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For the week of Sept. 1, 1999 through Sept. 7, 1999

Spending drug forfeiture funds


By KEVIN WISER
Express Staff Writer

Citizens and communities across America are trying to get even, or at least make a difference in the war on drugs and the devastating toll it takes.

In an attempt to exact a bit of poetic justice, there is a growing movement that supports the use of drug dealers’ ill-gotten gains to fund drug prevention and treatment programs in an effort to repair the damage caused by drugs.

The source of the funding is forfeiture funds, which come from money seized in drug raids.

Prior to 1994, the money went exclusively to the enhancement of police and sheriff departments under federal drug forfeiture laws. However, as a result of changes in federal drug forfeiture guidelines, law enforcement agencies can share 15 percent of the proceeds reaped from drug seizures with drug prevention and treatment programs outside their department.

According to Anthony Hall, an assistant U.S attorney in Boise, there are three cases pending in Blaine County that will result in $1 million to be shared between the Blaine County Sheriff’s Department and the Ketchum Police Department.

Last November, the two Blaine County law enforcement agencies received $75,000 each from drug seizures involving the U.S. vs. Whelan, U.S. vs. Trabert and U.S. vs. Miller cases, which took place in the county. Hall said the agencies should receive another $200,000 each before the end of the year.

Blaine County Sheriff Walt Femling said local law enforcement agencies played a significant role in those cases and that it was a real credit to the Ketchum and Blaine County departments that these funds have been secured for the county.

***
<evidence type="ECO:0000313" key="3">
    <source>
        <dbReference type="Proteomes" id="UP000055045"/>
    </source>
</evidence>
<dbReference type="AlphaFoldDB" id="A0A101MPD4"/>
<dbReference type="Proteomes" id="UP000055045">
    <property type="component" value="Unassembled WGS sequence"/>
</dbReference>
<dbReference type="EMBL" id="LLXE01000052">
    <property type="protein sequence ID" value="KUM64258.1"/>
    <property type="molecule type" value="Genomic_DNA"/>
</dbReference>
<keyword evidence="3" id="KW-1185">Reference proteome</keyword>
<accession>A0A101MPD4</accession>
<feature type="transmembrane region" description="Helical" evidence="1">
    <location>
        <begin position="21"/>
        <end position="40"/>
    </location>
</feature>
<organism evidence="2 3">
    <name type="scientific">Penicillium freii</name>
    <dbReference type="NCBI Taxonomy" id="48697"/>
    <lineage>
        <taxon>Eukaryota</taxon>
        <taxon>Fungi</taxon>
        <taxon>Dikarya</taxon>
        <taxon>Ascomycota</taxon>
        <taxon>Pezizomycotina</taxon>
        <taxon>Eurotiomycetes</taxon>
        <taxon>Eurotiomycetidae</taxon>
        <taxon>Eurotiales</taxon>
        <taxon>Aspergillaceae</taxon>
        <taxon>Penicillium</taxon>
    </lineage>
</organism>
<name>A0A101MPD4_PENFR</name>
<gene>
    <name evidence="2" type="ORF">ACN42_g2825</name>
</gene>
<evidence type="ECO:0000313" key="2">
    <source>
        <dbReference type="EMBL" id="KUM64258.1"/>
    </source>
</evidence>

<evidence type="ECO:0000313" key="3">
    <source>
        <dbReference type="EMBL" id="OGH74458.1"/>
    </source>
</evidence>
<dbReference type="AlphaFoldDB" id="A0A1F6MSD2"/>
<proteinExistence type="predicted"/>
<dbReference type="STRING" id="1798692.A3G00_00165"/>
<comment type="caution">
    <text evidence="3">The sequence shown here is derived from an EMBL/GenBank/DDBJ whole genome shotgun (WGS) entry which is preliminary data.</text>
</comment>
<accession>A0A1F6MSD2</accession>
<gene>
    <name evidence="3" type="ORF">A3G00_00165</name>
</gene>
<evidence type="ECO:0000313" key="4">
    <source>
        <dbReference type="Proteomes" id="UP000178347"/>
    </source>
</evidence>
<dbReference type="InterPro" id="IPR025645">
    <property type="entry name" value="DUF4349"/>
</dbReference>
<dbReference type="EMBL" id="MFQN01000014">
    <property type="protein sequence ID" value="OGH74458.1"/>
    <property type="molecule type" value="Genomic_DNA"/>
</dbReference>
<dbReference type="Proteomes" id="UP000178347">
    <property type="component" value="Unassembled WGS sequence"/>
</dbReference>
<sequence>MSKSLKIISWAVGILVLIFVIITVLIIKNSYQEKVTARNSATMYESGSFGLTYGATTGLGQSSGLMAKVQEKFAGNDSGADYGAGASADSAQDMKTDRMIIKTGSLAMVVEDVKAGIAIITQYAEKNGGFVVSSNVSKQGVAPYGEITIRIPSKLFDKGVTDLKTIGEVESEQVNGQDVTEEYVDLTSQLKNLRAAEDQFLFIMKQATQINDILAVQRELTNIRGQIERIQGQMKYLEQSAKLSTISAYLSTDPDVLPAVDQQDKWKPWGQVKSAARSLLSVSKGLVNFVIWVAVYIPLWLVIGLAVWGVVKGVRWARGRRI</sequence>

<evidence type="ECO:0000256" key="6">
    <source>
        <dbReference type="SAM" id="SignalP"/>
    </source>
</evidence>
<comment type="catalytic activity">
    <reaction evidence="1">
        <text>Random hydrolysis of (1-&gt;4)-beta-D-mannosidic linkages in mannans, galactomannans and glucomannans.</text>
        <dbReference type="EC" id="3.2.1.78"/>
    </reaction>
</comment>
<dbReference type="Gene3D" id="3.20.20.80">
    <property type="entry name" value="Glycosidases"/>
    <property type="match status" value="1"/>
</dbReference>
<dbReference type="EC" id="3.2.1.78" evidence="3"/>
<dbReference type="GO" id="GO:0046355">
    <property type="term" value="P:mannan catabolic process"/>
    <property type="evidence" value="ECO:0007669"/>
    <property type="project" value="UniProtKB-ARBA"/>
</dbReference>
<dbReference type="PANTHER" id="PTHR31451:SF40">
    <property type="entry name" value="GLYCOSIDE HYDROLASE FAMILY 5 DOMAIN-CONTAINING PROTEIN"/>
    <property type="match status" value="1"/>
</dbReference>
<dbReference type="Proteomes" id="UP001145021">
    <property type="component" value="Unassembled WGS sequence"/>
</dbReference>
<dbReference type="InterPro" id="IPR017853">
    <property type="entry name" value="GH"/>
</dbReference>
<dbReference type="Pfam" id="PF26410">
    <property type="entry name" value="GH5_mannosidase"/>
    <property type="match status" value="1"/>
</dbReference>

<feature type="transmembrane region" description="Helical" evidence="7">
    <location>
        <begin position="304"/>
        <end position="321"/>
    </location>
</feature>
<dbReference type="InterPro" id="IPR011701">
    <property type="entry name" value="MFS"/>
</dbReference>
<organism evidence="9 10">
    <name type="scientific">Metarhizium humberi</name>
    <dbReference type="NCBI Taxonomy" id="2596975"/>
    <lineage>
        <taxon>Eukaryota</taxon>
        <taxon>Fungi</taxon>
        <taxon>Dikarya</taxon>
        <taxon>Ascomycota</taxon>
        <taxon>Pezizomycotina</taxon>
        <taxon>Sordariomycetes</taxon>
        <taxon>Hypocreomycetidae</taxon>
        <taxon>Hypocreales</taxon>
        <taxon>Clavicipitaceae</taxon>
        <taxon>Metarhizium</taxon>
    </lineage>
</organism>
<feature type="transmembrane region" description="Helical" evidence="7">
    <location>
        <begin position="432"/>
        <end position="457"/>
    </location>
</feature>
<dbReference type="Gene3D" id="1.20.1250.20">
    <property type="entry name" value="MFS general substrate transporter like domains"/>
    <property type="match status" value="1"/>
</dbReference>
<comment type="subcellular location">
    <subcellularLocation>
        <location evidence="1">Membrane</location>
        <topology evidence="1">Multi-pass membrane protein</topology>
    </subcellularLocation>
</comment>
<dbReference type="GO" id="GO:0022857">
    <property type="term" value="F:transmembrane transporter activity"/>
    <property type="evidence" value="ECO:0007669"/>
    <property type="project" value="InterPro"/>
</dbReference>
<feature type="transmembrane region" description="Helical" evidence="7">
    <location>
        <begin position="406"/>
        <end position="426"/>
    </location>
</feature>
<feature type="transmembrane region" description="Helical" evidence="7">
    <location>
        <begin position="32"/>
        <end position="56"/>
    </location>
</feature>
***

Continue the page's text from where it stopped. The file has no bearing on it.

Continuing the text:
"The drug forfeiture concept," Hall said, "is that they (the Blaine County Sheriff’s Office and the Ketchum Police Department) should be able to recoup their costs in the operation in relation to the amount seized."

However, Hall said that depending on ongoing cases, the county may never get such a large windfall of money from drug seizures again.

The question now is how the drug forfeiture money will be spent, and what percentage will be directed toward repairing the damage the community has suffered as a result of illegal drugs.

Considering Blaine County has a significant substance abuse problem, combined with the fact that local prevention and treatment programs are in the midst of a funding crisis, opinion varies as to how much law enforcement agencies should share with programs such as Project Respect, Blaine County Youth Partnership and DARE/PAL.

Of the $150,000 already split by the two Blaine County law enforcement agencies, Ketchum Police Chief Cal Nevland said his department put slightly more than 15 percent into drug and crime prevention presentations in schools. Femling said the sheriff’s office put more than 50 percent into the DARE/PAL program, which is run by his office.

Blaine County Commissioner Dennis Wright said, "Since all forfeiture fund monies are generated from drug seizures, then a small percentage should go to law enforcement and a larger percentage should go to drug education, prevention, treatment and intervention programs."

Wright suggested holding public hearings to gather public input on how forfeiture funds should be spent and to consider what programs are in need of funding and how much money should be spent on each.

"This would create a process where the community could help decide how to spend forfeiture funds instead of just politicians and law enforcement," he said.

Femling said his department spends forfeiture funds based on a three-pronged approach with the first priority being drug prevention for youth (DARE/PAL); the second, enforcement (Drug Task Force operations); and third, law enforcement enhancement (training and equipment).

Femling said it may be possible to also help fund youth programs other than DARE/PAL when more forfeiture funds are released to his department.

"I see two good treatment and intervention programs out there dealing with juvenile substance abuse, Project Respect and the Blaine County Youth Partnership program," Femling said. "We have to work together as a community and support these programs and turn our focus to the youth if we hope to make a difference."

 

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